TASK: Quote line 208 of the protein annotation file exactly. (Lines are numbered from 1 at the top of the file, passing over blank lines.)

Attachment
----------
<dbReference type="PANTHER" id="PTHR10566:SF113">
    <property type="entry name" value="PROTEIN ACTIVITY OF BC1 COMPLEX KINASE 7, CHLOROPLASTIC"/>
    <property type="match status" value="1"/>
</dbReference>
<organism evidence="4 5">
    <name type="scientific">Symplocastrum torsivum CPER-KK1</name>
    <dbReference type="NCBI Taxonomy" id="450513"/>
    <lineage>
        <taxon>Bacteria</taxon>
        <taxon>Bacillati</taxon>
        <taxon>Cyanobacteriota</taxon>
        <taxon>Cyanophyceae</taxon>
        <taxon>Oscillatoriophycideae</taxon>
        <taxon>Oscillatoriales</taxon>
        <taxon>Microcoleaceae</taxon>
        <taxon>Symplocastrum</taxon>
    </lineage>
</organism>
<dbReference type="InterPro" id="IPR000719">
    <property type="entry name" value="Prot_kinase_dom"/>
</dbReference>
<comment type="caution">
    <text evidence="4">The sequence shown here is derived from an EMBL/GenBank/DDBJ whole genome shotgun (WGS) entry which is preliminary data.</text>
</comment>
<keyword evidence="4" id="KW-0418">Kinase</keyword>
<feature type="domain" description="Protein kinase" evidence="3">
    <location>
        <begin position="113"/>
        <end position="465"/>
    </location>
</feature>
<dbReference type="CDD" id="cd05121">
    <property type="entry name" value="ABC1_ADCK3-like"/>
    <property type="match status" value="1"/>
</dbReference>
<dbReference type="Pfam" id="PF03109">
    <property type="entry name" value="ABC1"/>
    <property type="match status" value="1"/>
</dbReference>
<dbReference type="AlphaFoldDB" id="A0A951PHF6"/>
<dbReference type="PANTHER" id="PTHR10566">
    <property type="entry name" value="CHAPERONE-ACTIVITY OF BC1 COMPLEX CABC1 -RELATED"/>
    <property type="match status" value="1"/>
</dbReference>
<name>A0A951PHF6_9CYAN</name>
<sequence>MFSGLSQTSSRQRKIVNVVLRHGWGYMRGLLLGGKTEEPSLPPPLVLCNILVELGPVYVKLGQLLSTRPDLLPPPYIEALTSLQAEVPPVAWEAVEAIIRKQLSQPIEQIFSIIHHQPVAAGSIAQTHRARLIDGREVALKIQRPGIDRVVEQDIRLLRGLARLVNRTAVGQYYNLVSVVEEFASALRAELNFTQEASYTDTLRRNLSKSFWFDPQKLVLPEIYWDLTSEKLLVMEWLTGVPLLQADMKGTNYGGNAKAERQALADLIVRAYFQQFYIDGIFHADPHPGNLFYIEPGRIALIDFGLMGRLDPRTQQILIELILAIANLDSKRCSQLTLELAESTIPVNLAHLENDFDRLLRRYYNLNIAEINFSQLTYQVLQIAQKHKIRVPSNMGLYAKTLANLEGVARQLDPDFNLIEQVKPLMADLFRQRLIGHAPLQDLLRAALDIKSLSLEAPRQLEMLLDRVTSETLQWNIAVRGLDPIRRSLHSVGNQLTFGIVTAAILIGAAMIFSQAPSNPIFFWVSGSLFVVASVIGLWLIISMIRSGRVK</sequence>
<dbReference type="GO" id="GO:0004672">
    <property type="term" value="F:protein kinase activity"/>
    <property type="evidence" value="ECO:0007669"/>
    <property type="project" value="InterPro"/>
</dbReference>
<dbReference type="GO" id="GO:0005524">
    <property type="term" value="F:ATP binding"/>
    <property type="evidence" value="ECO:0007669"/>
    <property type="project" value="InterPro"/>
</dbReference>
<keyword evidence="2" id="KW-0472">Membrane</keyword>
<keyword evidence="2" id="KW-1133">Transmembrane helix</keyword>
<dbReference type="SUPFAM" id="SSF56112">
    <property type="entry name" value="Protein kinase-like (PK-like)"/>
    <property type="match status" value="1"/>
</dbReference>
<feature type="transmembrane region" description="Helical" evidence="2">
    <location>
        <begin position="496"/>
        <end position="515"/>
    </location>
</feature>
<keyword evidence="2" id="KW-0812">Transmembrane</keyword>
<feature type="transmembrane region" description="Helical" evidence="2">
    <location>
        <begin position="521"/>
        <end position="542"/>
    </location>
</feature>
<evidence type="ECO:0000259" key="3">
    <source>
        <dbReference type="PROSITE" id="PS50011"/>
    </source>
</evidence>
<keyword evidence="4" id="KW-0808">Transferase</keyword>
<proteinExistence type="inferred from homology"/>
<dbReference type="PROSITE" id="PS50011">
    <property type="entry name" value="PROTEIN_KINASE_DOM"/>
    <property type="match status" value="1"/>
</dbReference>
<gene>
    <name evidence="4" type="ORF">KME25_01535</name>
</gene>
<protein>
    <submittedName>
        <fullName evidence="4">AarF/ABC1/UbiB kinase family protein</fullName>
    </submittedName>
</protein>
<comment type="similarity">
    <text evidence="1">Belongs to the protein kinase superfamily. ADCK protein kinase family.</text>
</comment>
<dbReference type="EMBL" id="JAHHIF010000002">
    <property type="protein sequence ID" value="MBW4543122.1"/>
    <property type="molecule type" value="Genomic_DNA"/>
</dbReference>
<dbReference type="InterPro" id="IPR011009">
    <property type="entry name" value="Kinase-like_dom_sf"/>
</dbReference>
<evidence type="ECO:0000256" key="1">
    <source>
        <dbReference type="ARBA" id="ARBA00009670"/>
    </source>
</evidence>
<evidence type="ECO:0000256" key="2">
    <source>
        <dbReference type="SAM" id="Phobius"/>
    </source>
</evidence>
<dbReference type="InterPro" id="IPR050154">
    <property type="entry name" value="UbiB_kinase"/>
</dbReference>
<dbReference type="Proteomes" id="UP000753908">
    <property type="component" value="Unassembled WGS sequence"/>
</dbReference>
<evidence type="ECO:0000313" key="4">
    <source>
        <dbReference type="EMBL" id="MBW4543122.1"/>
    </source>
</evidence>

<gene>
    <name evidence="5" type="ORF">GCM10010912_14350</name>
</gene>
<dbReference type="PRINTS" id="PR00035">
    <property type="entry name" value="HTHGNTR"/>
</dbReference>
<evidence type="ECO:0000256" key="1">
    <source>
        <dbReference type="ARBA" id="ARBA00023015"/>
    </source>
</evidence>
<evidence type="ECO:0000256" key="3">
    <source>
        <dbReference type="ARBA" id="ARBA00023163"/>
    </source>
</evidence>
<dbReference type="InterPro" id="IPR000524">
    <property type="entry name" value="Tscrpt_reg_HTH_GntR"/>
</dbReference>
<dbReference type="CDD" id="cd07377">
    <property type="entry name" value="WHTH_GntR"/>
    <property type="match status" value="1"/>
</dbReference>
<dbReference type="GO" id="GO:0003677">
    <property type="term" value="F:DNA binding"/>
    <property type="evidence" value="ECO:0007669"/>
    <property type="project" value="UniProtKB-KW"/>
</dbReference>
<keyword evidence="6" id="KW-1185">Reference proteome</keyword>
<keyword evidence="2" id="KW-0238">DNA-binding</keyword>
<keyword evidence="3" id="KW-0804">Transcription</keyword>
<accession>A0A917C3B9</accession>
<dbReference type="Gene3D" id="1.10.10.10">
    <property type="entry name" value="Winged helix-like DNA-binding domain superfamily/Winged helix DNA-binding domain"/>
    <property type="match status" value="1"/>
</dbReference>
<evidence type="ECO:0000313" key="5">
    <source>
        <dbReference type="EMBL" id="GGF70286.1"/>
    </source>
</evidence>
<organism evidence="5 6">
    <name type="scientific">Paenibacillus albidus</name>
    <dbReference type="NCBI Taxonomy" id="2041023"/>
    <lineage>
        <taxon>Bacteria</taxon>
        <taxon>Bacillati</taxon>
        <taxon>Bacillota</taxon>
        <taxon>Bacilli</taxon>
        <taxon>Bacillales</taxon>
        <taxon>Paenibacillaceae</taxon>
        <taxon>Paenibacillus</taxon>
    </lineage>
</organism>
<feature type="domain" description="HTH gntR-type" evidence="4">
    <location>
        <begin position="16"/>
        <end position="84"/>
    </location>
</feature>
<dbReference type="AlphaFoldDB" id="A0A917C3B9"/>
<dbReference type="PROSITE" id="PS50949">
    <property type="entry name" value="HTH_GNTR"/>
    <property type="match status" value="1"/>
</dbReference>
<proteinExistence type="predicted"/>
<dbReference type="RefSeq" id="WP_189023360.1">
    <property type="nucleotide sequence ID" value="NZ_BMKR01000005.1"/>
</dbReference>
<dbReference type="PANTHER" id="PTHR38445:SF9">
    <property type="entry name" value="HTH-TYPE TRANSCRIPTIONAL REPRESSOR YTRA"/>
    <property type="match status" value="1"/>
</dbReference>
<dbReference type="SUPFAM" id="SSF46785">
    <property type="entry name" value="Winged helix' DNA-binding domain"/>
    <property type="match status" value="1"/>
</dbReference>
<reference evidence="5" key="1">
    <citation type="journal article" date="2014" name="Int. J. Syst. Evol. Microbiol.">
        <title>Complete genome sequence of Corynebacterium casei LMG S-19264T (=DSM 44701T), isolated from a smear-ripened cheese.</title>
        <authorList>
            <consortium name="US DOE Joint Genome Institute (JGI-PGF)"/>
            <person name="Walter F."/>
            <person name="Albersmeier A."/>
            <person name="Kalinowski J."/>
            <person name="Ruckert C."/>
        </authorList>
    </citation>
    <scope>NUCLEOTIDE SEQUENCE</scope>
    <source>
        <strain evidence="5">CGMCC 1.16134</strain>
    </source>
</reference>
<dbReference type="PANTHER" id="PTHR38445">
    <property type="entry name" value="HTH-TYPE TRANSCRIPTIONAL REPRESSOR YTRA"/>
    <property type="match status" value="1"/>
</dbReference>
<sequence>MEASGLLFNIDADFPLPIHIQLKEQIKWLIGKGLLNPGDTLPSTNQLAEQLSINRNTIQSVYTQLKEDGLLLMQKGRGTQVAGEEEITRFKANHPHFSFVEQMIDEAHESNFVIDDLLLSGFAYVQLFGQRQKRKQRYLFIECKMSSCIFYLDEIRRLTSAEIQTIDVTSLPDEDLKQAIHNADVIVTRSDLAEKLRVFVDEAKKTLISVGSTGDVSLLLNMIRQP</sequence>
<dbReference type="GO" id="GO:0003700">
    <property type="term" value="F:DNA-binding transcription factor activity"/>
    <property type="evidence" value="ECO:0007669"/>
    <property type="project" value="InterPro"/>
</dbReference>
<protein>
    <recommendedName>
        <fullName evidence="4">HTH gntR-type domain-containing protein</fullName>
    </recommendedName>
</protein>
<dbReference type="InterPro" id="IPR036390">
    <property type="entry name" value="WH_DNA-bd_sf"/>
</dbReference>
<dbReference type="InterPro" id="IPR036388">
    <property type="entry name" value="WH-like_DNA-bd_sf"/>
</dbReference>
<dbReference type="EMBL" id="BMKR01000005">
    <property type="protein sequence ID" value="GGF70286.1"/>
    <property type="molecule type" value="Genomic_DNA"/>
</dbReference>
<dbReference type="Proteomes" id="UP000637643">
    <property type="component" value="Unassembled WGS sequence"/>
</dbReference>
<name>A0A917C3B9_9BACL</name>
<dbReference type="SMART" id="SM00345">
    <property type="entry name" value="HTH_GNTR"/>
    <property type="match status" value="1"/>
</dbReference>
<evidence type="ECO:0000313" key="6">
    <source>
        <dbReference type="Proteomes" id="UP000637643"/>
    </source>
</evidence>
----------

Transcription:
            <person name="Walter F."/>